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Mayor Says Poverty Report Outstanding

MAYOR SAYS POVERTY REPORT OUTSTANDING

Christchurch's Mayor Garry Moore says a City Council-sponsored report on employment is outstanding and links local results with international research.

Mr. Moore welcomed the report because he believes that employment or paid work is the key to eliminating poverty. "Being in work says so much about a person's dignity and a place in society. Poverty in monetary sense is also a poverty of spirit," Mr. Moore said.

"The City Council's role now is to bring together employers, trade unions and other interested groups to find the next step forward to address problem related to employment and problems outlined in the report, " Mr. Moore said.

Early this year there was widespread concern that a shortage of qualified and experienced workers was restricting employment and business growth in Christchurch.

The Taskforce on Poverty responded to the concern by commissioning a research project to measure the extent and nature of the shortage. The report was prepared by a team of researchers at the University of Canterbury, Dr Paul Dalziel (who is a member of the Taskforce), Dr Jane Higgins and Michael Drummond.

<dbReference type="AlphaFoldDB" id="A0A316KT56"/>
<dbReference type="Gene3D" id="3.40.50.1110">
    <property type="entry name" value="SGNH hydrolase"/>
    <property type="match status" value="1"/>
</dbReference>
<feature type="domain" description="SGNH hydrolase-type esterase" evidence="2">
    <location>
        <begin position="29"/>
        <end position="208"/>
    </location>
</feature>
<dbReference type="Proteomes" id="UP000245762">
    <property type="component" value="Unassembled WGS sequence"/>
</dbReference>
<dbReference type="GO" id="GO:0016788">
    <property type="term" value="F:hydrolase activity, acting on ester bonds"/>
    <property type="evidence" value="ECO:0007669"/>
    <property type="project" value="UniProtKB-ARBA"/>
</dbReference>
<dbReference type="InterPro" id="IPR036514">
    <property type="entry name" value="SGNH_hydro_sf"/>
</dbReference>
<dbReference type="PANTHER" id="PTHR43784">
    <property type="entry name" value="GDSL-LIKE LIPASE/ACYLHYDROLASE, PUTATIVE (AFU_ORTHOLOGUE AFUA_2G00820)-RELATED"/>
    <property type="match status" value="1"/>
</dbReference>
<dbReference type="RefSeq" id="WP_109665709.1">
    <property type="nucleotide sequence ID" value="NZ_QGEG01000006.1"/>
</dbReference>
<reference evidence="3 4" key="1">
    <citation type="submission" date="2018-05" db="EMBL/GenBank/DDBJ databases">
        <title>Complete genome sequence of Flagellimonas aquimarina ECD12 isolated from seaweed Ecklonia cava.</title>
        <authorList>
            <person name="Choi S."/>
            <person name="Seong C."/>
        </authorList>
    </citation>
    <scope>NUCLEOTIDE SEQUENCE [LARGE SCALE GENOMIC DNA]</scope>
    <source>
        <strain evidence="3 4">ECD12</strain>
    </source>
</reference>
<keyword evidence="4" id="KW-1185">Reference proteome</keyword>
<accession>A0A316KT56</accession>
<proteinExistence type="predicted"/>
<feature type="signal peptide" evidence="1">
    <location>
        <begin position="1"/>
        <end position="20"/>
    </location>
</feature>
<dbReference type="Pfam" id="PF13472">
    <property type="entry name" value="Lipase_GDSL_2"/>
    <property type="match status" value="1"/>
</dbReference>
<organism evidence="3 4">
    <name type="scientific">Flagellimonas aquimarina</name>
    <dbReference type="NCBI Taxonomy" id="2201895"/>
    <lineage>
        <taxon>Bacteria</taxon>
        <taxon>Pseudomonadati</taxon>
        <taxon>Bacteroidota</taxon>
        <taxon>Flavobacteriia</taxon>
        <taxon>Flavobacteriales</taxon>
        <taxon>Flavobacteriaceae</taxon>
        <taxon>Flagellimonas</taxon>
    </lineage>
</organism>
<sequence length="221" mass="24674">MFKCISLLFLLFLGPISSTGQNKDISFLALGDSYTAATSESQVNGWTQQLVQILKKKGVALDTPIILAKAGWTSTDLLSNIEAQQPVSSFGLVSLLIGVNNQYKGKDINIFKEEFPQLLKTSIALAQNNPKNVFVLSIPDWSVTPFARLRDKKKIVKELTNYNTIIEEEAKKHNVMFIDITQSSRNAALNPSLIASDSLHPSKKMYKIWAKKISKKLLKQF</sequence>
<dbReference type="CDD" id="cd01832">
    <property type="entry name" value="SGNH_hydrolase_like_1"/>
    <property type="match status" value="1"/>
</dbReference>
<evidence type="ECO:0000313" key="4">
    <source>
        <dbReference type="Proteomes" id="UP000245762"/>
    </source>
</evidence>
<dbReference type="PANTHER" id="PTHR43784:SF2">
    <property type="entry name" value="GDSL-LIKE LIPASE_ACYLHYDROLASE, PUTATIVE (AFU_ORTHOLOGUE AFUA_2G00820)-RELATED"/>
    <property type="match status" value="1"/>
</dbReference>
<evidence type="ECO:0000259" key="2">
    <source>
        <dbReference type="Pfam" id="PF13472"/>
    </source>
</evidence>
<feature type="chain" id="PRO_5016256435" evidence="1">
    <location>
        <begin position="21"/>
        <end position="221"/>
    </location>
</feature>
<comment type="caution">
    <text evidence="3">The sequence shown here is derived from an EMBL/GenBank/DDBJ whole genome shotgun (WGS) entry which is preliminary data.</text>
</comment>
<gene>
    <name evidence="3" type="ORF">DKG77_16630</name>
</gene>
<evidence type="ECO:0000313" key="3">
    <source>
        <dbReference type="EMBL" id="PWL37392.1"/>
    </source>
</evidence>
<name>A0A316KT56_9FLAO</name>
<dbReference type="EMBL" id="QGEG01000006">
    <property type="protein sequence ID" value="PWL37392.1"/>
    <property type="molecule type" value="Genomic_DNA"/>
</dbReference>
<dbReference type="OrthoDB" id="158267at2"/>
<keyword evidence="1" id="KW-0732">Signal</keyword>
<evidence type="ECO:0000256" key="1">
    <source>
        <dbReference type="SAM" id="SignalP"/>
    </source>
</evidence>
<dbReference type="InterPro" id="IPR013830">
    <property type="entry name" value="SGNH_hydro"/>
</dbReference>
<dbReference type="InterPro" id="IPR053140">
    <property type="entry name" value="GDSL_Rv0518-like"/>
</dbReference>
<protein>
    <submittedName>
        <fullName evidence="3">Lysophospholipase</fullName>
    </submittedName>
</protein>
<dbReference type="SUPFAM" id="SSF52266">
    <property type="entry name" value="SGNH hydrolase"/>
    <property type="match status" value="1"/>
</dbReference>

Dr Dalziel says the core findings of the report are:
* that unemployed workers are applying for jobs even when they do not have the required qualifications and experience.
* that while qualifications are important for many jobs, experience is seen more important. * that employers are finding it difficult to find suitably qualified employees, particularly in the skilled trades. The report also comments on how central and local government might encourage a beneficial spiral of rising incomes and prosperity, paying particular attention to how it can help develop and maintain a skilled and experienced workforce.
* Fostering a well-qualified workforce begins early: social investment in quality early childhood education is particularly important
* Likewise, social investment in low-income suburbs, particularly in relation to education, is important for enabling young people to achieve their education potential. Engagement with these communities, their schools and organisations is vital for exploring the best ways in which such social investment can be made.
* Incentives to employers of taking on and training people should be explored.
* Employment assistance programmes appear to be most effective when they have strong links to actual workplace.

The report was tabled at the Council's Community Services Committee on Monday 7 May. .

Further information: Dr Paul Dalziel: 364 2134.

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